How rising interest rates could push real estate prices down in 2022

There are two very conflicting opinions about what will happen to home prices in 2022, but this chart doesn’t bode well for anyone paying a mortgage.

The huge showdown for 2022 will be interest rates. The market is pricing in three rate hikes, the RBA says there will be none. Who’s right?

The tension is very important here, because if interest rates rise this year, the expected fall in house prices could come earlier than expected.

If you have or would like to own a home, the future of interest rates is very important to you. Rising interest rates make it more expensive to take out a mortgage. In addition, higher rates will reduce the amount people can borrow to buy a home, which could drive home prices down.

If you believe the market, interest rates will rise at least three times in 2022. Check out this next chart.

Each blue bar represents a month, from January 2022 to May 2023. The height of the blue bar is what the market “expects” the official interest rate to be at that time. In June 2022, the market expects an official interest rate of 0.22 percent. In December, it expects 0.83 percent. That is a significant increase in just 11 months.

When the financial news talks about the market’s price increases over time, they refer to this chart.

Now you might look at this chart and think the expectations look weird. The RBA typically raises interest rates by 0.25 percent chunks. Why does the chart show numbers like 0.22 percent instead of more plausible numbers like 0.25 percent?

The reason is that it is not a true “prediction” made by one person. It is simply the result of several people buying and selling financial assets called “futures”.

At the top is “implicit yield curve”. That’s important to remember. This chart was created by looking at the price of certain financial assets and calculating from those prices what the market is suggesting about the future of official interest rates. It is constantly changing as the price of those assets changes.

The story we get when we look at market prices is especially interesting at the moment because it’s so very different from the official story. While the market expects at least three rate hikes in 2022, those responsible for interest rates expect none.

RBA Governor Philip Lowe has repeatedly said he does not expect to raise interest rates in 2022 because he does not expect inflation to rise. In December he gave an important speech in which he emphasized this point again.

“The Reserve Bank Board will not raise the spot rate until actual inflation is sustainably within the 2-3 percent target range,” he said.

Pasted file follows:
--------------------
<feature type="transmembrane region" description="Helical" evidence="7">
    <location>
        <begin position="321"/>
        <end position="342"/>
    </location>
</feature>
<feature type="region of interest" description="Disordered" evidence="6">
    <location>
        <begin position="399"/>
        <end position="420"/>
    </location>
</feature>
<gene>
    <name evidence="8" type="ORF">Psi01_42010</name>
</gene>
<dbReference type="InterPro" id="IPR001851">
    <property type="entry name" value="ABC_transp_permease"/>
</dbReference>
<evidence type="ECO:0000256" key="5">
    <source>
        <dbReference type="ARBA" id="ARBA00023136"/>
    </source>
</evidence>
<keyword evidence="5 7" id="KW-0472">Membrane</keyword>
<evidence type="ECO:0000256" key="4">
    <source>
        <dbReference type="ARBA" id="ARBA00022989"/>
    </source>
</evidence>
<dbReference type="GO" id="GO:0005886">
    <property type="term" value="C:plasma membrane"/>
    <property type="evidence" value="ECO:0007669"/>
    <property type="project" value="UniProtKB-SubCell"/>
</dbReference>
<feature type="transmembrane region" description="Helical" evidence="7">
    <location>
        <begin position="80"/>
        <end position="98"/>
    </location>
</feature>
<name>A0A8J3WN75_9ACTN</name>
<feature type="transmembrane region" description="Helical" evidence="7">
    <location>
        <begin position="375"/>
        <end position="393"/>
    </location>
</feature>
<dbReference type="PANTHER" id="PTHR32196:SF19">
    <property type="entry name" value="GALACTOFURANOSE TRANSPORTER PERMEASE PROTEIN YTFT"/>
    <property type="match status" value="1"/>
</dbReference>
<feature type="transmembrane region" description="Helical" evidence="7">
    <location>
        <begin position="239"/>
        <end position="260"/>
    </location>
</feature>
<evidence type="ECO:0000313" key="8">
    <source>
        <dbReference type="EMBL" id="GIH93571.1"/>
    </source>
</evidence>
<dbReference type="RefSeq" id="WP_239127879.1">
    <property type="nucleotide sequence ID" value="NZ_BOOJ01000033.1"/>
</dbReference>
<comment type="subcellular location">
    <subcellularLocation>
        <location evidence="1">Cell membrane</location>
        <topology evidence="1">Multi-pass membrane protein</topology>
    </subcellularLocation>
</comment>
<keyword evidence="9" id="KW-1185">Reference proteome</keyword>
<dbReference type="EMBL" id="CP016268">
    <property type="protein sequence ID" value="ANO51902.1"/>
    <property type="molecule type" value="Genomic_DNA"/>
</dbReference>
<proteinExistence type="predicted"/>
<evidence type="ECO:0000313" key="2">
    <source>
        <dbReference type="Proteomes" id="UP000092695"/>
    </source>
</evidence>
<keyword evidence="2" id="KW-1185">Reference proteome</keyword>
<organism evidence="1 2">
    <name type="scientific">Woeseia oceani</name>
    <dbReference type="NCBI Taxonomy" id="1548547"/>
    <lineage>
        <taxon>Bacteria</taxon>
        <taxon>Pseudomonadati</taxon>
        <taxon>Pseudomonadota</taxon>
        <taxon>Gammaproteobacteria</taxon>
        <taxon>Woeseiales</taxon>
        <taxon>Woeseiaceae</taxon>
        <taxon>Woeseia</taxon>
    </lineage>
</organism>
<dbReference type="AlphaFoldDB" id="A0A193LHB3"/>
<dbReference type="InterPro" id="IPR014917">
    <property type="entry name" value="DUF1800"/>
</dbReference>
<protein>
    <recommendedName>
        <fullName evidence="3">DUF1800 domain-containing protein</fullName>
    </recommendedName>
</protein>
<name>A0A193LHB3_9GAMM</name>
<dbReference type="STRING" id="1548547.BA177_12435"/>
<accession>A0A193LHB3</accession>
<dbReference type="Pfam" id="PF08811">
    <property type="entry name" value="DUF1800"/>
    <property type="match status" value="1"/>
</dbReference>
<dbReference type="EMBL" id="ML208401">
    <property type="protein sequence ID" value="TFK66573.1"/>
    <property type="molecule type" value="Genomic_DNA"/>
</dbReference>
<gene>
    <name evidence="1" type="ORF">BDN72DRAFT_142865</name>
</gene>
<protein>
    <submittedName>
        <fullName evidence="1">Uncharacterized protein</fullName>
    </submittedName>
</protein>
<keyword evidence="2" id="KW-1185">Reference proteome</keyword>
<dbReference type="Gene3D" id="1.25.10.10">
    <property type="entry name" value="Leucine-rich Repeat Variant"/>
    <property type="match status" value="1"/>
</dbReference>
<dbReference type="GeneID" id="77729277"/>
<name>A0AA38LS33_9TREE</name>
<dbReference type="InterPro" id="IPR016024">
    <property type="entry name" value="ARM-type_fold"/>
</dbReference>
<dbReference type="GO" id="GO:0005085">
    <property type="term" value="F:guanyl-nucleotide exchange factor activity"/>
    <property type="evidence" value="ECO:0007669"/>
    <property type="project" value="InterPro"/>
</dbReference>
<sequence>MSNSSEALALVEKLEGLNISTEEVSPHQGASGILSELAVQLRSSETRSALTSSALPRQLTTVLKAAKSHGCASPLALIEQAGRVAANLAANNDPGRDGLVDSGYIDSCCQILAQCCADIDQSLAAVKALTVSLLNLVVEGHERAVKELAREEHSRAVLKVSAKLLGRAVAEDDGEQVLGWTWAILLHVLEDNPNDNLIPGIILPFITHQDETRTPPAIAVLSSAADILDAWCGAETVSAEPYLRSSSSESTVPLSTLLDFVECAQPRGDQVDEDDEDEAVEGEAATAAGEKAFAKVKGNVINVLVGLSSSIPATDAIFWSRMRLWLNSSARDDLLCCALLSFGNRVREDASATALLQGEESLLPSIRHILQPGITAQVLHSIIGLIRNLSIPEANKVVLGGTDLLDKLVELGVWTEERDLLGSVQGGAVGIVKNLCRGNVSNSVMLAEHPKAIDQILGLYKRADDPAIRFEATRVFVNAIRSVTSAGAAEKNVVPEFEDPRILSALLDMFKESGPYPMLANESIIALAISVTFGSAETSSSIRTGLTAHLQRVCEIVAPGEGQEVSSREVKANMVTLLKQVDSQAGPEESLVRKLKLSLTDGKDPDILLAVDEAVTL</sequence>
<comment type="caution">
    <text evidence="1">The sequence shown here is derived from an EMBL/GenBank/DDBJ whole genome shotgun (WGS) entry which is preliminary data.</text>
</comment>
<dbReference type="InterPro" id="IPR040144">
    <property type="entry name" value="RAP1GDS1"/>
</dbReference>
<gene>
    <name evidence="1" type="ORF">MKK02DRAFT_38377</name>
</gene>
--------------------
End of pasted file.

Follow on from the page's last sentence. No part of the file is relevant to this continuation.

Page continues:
“We are still quite far from that point. In our central scenario, the condition for an increase in the cash rate will not be met next year. It will probably take some time before that condition is met and the board is willing to be patient.”

The market clearly does not believe that it will be patient, or does not believe that inflation will remain low.

Home prices are currently projected to fall in 2023, when the RBA has hinted that official interest rates may finally rise. But if the interest rate rises sooner, the house price may also fall sooner.

What would the RBA do as the market expects, and raise rates in 2022? The answer is high inflation. As the following chart shows, inflation is rising in the US and Europe. Is Australia on the same track?

The latest data for Australia shows that inflation has risen by 3 percent in the past 12 months. Some things got a lot more expensive, like gasoline, while others, like clothes, footwear, and phone bills, got cheaper.

Inflation of three percent is higher than we are used to, but certainly not as high as in America or the US, and probably not high enough to cause the RBA to panic and raise interest rates.

But the supply chain problems that have caused price increases persist and it is possible that inflation will spread to other categories.

Inflation data only comes out four times a year, with the next release on January 25, covering the period from October to December 2021. If that shows continued price increases, rest assured the market will price in even more inflation increases into 2022 , and there will be even more disbelief about the RBA’s official line of not raising interest rates this year.

So was inflation high in October, November and December last year? If the answer is yes, then the chance of interest rate hikes in 2022 will increase and the future of house prices will become much more shaky.

Jason Murphy is an economist | @jasemurphy. He is the author of the book Incentivology.

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